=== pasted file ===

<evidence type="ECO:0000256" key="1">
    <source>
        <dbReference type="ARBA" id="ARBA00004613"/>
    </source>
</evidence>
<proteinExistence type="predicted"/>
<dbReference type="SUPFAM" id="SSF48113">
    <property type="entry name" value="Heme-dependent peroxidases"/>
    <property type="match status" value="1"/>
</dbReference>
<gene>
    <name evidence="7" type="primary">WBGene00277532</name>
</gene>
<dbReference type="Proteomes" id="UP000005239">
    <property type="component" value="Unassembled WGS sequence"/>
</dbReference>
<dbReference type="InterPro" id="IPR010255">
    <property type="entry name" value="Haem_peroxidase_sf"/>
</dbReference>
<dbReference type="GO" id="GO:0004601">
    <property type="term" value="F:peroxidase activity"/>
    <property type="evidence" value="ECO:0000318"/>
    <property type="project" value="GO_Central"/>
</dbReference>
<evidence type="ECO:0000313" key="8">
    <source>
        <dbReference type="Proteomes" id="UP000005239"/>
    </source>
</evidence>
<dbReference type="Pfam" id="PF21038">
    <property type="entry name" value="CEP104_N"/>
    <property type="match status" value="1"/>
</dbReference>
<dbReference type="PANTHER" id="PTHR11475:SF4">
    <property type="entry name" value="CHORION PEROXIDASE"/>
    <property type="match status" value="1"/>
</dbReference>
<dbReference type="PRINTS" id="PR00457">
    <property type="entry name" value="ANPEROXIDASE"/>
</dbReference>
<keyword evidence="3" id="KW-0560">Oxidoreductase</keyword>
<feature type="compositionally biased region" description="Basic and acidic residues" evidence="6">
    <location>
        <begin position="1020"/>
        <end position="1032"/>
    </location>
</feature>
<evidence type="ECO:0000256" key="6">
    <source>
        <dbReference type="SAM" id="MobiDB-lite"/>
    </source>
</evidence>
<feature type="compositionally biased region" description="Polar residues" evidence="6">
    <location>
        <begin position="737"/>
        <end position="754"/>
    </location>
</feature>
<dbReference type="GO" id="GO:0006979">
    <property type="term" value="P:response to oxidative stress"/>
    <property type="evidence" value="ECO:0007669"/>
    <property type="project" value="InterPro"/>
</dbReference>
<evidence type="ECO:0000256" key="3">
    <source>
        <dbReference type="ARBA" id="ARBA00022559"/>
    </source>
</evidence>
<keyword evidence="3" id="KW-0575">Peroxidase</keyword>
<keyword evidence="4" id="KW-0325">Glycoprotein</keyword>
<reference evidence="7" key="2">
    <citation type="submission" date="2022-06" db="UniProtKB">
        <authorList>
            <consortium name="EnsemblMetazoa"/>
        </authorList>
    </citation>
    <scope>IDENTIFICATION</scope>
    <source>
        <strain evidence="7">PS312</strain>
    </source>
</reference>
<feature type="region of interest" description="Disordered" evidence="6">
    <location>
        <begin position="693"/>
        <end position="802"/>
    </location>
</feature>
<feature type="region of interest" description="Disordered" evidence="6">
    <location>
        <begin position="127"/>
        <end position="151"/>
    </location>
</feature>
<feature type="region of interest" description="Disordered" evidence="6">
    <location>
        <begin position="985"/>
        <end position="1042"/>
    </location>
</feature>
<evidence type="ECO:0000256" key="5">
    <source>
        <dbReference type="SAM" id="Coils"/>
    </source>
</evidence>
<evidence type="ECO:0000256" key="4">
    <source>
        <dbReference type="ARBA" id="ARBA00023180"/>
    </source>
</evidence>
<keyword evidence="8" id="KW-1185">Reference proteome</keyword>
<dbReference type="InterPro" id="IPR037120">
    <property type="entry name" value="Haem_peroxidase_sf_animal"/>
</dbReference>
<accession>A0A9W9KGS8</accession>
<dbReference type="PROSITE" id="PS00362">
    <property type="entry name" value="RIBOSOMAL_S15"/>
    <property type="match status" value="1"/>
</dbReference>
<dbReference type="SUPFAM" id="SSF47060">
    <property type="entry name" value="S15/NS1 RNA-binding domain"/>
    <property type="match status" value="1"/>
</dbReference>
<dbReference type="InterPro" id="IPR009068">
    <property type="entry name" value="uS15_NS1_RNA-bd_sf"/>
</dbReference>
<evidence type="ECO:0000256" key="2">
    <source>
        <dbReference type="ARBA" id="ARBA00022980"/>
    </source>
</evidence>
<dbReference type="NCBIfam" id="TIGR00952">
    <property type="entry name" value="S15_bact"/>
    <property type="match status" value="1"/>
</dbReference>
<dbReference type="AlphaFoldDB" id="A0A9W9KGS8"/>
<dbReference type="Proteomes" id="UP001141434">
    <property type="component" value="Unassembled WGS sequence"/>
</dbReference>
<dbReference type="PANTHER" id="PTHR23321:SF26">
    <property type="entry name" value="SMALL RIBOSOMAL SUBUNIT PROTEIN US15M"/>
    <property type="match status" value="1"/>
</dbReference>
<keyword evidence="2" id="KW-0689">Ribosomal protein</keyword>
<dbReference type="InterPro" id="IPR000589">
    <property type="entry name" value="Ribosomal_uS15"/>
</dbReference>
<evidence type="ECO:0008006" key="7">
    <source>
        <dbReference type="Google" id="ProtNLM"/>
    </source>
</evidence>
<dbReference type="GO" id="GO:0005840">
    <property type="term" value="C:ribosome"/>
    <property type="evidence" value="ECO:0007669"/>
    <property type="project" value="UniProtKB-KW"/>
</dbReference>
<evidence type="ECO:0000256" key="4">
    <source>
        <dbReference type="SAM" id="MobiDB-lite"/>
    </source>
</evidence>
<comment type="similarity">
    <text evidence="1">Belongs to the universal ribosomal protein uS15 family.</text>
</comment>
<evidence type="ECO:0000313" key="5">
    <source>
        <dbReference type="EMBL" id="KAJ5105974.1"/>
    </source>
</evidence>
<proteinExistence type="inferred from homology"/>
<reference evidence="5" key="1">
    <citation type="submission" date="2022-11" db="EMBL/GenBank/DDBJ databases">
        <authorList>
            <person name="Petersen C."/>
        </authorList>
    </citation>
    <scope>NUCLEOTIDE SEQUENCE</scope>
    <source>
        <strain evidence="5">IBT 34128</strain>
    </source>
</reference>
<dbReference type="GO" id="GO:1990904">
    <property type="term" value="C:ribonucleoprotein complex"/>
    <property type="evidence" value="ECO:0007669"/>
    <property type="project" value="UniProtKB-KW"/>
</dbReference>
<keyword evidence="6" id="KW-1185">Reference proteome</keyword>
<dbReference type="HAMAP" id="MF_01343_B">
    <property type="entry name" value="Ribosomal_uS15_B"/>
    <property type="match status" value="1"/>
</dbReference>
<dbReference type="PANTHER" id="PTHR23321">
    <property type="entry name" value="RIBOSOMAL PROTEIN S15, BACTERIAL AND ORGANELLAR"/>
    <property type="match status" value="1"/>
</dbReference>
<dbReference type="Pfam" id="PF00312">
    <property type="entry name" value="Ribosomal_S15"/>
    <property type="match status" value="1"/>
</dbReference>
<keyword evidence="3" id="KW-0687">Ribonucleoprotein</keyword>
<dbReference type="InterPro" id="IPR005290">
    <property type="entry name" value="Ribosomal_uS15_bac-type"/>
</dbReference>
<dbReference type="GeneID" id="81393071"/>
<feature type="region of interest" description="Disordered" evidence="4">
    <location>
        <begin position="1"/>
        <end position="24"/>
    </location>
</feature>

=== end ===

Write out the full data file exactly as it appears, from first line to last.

<evidence type="ECO:0000256" key="1">
    <source>
        <dbReference type="ARBA" id="ARBA00004613"/>
    </source>
</evidence>
<proteinExistence type="predicted"/>
<dbReference type="SUPFAM" id="SSF48113">
    <property type="entry name" value="Heme-dependent peroxidases"/>
    <property type="match status" value="1"/>
</dbReference>
<gene>
    <name evidence="7" type="primary">WBGene00277532</name>
</gene>
<dbReference type="Proteomes" id="UP000005239">
    <property type="component" value="Unassembled WGS sequence"/>
</dbReference>
<dbReference type="InterPro" id="IPR010255">
    <property type="entry name" value="Haem_peroxidase_sf"/>
</dbReference>
<dbReference type="GO" id="GO:0004601">
    <property type="term" value="F:peroxidase activity"/>
    <property type="evidence" value="ECO:0000318"/>
    <property type="project" value="GO_Central"/>
</dbReference>
<evidence type="ECO:0000313" key="8">
    <source>
        <dbReference type="Proteomes" id="UP000005239"/>
    </source>
</evidence>
<dbReference type="Pfam" id="PF21038">
    <property type="entry name" value="CEP104_N"/>
    <property type="match status" value="1"/>
</dbReference>
<dbReference type="PANTHER" id="PTHR11475:SF4">
    <property type="entry name" value="CHORION PEROXIDASE"/>
    <property type="match status" value="1"/>
</dbReference>
<dbReference type="PRINTS" id="PR00457">
    <property type="entry name" value="ANPEROXIDASE"/>
</dbReference>
<keyword evidence="3" id="KW-0560">Oxidoreductase</keyword>
<feature type="compositionally biased region" description="Basic and acidic residues" evidence="6">
    <location>
        <begin position="1020"/>
        <end position="1032"/>
    </location>
</feature>
<evidence type="ECO:0000256" key="6">
    <source>
        <dbReference type="SAM" id="MobiDB-lite"/>
    </source>
</evidence>
<feature type="compositionally biased region" description="Polar residues" evidence="6">
    <location>
        <begin position="737"/>
        <end position="754"/>
    </location>
</feature>
<dbReference type="GO" id="GO:0006979">
    <property type="term" value="P:response to oxidative stress"/>
    <property type="evidence" value="ECO:0007669"/>
    <property type="project" value="InterPro"/>
</dbReference>
<evidence type="ECO:0000256" key="3">
    <source>
        <dbReference type="ARBA" id="ARBA00022559"/>
    </source>
</evidence>
<keyword evidence="3" id="KW-0575">Peroxidase</keyword>
<keyword evidence="4" id="KW-0325">Glycoprotein</keyword>
<reference evidence="7" key="2">
    <citation type="submission" date="2022-06" db="UniProtKB">
        <authorList>
            <consortium name="EnsemblMetazoa"/>
        </authorList>
    </citation>
    <scope>IDENTIFICATION</scope>
    <source>
        <strain evidence="7">PS312</strain>
    </source>
</reference>
<feature type="region of interest" description="Disordered" evidence="6">
    <location>
        <begin position="693"/>
        <end position="802"/>
    </location>
</feature>
<feature type="region of interest" description="Disordered" evidence="6">
    <location>
        <begin position="127"/>
        <end position="151"/>
    </location>
</feature>
<feature type="region of interest" description="Disordered" evidence="6">
    <location>
        <begin position="985"/>
        <end position="1042"/>
    </location>
</feature>
<evidence type="ECO:0000256" key="5">
    <source>
        <dbReference type="SAM" id="Coils"/>
    </source>
</evidence>
<evidence type="ECO:0000256" key="4">
    <source>
        <dbReference type="ARBA" id="ARBA00023180"/>
    </source>
</evidence>
<keyword evidence="8" id="KW-1185">Reference proteome</keyword>
<dbReference type="InterPro" id="IPR037120">
    <property type="entry name" value="Haem_peroxidase_sf_animal"/>
</dbReference>
<accession>A0A9W9KGS8</accession>
<dbReference type="PROSITE" id="PS00362">
    <property type="entry name" value="RIBOSOMAL_S15"/>
    <property type="match status" value="1"/>
</dbReference>
<dbReference type="SUPFAM" id="SSF47060">
    <property type="entry name" value="S15/NS1 RNA-binding domain"/>
    <property type="match status" value="1"/>
</dbReference>
<dbReference type="InterPro" id="IPR009068">
    <property type="entry name" value="uS15_NS1_RNA-bd_sf"/>
</dbReference>
<evidence type="ECO:0000256" key="2">
    <source>
        <dbReference type="ARBA" id="ARBA00022980"/>
    </source>
</evidence>
<dbReference type="NCBIfam" id="TIGR00952">
    <property type="entry name" value="S15_bact"/>
    <property type="match status" value="1"/>
</dbReference>
<dbReference type="AlphaFoldDB" id="A0A9W9KGS8"/>
<dbReference type="Proteomes" id="UP001141434">
    <property type="component" value="Unassembled WGS sequence"/>
</dbReference>
<dbReference type="PANTHER" id="PTHR23321:SF26">
    <property type="entry name" value="SMALL RIBOSOMAL SUBUNIT PROTEIN US15M"/>
    <property type="match status" value="1"/>
</dbReference>
<keyword evidence="2" id="KW-0689">Ribosomal protein</keyword>
<dbReference type="InterPro" id="IPR000589">
    <property type="entry name" value="Ribosomal_uS15"/>
</dbReference>
<evidence type="ECO:0008006" key="7">
    <source>
        <dbReference type="Google" id="ProtNLM"/>
    </source>
</evidence>
<dbReference type="GO" id="GO:0005840">
    <property type="term" value="C:ribosome"/>
    <property type="evidence" value="ECO:0007669"/>
    <property type="project" value="UniProtKB-KW"/>
</dbReference>
<evidence type="ECO:0000256" key="4">
    <source>
        <dbReference type="SAM" id="MobiDB-lite"/>
    </source>
</evidence>
<comment type="similarity">
    <text evidence="1">Belongs to the universal ribosomal protein uS15 family.</text>
</comment>
<evidence type="ECO:0000313" key="5">
    <source>
        <dbReference type="EMBL" id="KAJ5105974.1"/>
    </source>
</evidence>
<proteinExistence type="inferred from homology"/>
<reference evidence="5" key="1">
    <citation type="submission" date="2022-11" db="EMBL/GenBank/DDBJ databases">
        <authorList>
            <person name="Petersen C."/>
        </authorList>
    </citation>
    <scope>NUCLEOTIDE SEQUENCE</scope>
    <source>
        <strain evidence="5">IBT 34128</strain>
    </source>
</reference>
<dbReference type="GO" id="GO:1990904">
    <property type="term" value="C:ribonucleoprotein complex"/>
    <property type="evidence" value="ECO:0007669"/>
    <property type="project" value="UniProtKB-KW"/>
</dbReference>
<keyword evidence="6" id="KW-1185">Reference proteome</keyword>
<dbReference type="HAMAP" id="MF_01343_B">
    <property type="entry name" value="Ribosomal_uS15_B"/>
    <property type="match status" value="1"/>
</dbReference>
<dbReference type="PANTHER" id="PTHR23321">
    <property type="entry name" value="RIBOSOMAL PROTEIN S15, BACTERIAL AND ORGANELLAR"/>
    <property type="match status" value="1"/>
</dbReference>
<dbReference type="Pfam" id="PF00312">
    <property type="entry name" value="Ribosomal_S15"/>
    <property type="match status" value="1"/>
</dbReference>
<keyword evidence="3" id="KW-0687">Ribonucleoprotein</keyword>
<dbReference type="InterPro" id="IPR005290">
    <property type="entry name" value="Ribosomal_uS15_bac-type"/>
</dbReference>
<dbReference type="GeneID" id="81393071"/>
<feature type="region of interest" description="Disordered" evidence="4">
    <location>
        <begin position="1"/>
        <end position="24"/>
    </location>
</feature>